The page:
“Over the last 15 years, since 2008-09, there has been a huge shift in culture that has seen many Israelis travel to every type of sporting event abroad,” Daniel Shahak who is making his second trip to the World Cup explained. “Prior to the COVID-19 pandemic between 100,000 and 120,000 Israeli per year left Israel to see the UEFA Champions League, Barcelona, Real Madrid, basketball and the World Cup but most headed to Spain to see Lionel Messi in Barcelona which was roughly 70% of the market sports travel market from the country. Israel is an expensive country and people see that that there is better football to be a part in say a country like Spain and it’s less expensive, so they go abroad.”
The amount of Israelis going to the World Cup is enormous, Shahak continued, “At the 2014 World Cup in Brazil, Israel was the 11th largest ticket purchaser in the world and second among country’s that didn’t have a team in the competition. Think about that, Israelis travelled around the world in huge numbers for this. In Russia at the 2018 World Cup there were over 15,000 Israelis who travelled because it was fairly close.”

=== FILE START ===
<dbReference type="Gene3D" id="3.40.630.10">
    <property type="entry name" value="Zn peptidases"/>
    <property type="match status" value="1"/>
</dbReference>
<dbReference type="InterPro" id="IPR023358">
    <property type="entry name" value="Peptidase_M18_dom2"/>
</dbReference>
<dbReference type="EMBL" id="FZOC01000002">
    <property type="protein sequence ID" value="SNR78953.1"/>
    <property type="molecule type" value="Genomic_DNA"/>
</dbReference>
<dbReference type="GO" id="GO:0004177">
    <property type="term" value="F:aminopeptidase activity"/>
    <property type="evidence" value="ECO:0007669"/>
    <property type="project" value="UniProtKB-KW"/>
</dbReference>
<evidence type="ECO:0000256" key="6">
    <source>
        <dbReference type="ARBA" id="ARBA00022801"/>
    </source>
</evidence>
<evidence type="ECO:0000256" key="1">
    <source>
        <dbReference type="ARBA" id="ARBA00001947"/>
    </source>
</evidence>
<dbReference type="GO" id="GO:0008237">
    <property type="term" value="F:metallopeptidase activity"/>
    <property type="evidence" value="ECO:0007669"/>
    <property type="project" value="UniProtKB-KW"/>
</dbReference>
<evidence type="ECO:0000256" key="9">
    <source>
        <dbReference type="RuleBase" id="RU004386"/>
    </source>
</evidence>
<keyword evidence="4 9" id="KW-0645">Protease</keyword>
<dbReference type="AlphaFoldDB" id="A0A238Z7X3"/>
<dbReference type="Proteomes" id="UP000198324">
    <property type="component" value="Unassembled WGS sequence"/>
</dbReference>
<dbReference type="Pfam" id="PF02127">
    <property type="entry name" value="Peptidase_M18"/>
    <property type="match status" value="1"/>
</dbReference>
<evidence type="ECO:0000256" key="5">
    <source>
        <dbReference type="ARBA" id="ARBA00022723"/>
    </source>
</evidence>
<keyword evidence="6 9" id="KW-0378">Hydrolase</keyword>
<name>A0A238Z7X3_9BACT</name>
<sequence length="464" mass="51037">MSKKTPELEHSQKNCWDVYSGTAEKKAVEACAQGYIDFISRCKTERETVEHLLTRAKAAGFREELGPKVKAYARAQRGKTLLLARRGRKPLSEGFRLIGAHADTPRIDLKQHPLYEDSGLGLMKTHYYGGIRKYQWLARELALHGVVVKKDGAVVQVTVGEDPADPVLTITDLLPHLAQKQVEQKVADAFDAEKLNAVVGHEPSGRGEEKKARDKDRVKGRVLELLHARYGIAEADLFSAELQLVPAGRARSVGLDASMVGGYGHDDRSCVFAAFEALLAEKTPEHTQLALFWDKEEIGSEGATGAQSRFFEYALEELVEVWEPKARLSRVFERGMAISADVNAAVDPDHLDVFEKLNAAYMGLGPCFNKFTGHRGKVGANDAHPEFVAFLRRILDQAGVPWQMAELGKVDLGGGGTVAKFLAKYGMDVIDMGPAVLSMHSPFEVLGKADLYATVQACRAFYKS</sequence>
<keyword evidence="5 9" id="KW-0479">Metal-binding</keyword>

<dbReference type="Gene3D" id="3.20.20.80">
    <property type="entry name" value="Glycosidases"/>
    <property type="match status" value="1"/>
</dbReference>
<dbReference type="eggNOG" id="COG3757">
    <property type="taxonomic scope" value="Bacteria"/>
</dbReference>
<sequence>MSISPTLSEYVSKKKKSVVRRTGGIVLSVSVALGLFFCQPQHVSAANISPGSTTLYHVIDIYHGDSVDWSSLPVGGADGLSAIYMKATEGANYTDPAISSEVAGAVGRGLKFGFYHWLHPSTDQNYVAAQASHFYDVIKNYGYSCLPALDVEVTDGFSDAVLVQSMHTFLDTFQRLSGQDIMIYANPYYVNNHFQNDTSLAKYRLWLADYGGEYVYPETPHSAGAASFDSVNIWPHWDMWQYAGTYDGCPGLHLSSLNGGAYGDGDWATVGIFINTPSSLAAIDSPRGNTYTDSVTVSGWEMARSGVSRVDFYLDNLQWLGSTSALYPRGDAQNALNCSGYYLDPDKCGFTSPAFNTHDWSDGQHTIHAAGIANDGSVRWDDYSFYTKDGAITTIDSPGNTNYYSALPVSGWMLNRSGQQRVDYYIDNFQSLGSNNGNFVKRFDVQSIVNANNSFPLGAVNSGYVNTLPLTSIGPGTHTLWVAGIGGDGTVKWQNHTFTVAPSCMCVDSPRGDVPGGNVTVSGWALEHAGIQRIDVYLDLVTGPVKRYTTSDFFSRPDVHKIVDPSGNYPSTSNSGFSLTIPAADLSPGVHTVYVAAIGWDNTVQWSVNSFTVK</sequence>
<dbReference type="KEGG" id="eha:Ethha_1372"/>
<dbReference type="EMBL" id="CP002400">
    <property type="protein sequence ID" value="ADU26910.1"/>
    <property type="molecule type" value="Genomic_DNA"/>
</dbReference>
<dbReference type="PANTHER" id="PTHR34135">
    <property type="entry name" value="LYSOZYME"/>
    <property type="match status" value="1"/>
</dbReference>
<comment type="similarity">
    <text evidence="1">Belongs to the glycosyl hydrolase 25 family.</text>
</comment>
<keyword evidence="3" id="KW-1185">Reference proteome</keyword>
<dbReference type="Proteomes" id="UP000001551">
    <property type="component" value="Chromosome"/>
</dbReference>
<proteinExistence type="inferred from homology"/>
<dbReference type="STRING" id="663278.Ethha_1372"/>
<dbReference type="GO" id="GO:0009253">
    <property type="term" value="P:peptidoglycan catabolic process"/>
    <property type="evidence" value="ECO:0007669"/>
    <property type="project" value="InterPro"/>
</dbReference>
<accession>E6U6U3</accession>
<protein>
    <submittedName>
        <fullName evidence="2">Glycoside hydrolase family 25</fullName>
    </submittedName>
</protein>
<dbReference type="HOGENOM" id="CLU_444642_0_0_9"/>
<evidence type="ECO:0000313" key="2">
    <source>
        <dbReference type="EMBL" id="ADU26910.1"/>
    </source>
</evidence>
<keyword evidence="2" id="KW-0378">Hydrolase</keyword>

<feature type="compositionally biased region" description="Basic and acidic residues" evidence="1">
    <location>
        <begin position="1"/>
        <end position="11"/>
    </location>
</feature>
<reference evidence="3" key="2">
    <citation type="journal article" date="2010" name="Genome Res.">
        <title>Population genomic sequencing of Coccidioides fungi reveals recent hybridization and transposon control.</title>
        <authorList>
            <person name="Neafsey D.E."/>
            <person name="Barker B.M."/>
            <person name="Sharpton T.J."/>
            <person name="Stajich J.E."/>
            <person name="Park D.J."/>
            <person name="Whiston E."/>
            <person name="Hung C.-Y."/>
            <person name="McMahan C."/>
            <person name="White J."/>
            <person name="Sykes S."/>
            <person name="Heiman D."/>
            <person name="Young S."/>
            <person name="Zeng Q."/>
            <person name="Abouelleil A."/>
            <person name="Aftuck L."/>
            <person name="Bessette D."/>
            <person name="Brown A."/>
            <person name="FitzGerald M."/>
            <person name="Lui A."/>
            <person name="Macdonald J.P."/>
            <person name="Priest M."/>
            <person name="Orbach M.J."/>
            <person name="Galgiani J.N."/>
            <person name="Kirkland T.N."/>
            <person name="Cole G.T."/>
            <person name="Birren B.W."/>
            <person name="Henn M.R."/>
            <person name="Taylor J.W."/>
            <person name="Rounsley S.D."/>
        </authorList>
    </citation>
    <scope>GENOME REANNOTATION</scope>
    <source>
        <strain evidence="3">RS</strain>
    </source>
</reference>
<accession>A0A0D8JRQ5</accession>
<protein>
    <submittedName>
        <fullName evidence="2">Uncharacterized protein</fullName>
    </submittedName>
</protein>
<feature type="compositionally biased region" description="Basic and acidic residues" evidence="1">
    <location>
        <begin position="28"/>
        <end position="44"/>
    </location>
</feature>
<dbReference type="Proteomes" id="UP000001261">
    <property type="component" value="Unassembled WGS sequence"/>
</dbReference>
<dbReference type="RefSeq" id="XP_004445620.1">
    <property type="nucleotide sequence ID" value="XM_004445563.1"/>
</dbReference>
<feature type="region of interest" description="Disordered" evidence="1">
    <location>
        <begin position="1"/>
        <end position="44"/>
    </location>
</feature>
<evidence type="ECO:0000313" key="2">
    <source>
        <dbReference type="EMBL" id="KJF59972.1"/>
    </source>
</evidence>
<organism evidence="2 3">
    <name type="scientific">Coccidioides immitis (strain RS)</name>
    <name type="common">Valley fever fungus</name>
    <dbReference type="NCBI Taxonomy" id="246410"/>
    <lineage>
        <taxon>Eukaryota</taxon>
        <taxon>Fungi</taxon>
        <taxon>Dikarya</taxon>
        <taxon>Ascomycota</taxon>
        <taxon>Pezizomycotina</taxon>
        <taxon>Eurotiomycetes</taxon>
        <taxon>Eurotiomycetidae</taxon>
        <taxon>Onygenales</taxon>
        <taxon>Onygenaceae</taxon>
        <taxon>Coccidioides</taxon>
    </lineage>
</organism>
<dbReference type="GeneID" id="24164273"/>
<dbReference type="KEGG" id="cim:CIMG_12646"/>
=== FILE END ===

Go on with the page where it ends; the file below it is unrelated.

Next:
Shahak attended four games in Russia and will be taking in five in 6 days this time around in Qatar with a friend who he will be staying with in an apartment that was booked over a year ago. The real thrill for the resident of Palmachim will be to see his beloved Argentina play Saudi Arabia, “I’ve been a fan of Argentina since I was very young as my father’s family made Aliyah from Rosario where Messi and Angel Di Maria are from. I feel like I am at home when I am at their games.”
Shahak won’t be the only one traveling from Israel to see Argentina as 30-year old Sacha Vargas who made Aliyah from Argentina with his family when he was ten years old has saved up finances for this trip as he heads to the World Cup that will mark a number of firsts for him.
“I have never seen Messi live my entire life and I am actually going to see him now. I didn’t want to go to the PSG games in Israel when he was here twice over the past few months as it’s not my team and they are big rivals of my team Barcelona. I didn’t want to have to cheer for them and I just don’t like him playing there. The whole situation with his transfer was disturbing. But now I felt a sense of urgency because this may be the last chance to see him play for Argentina.”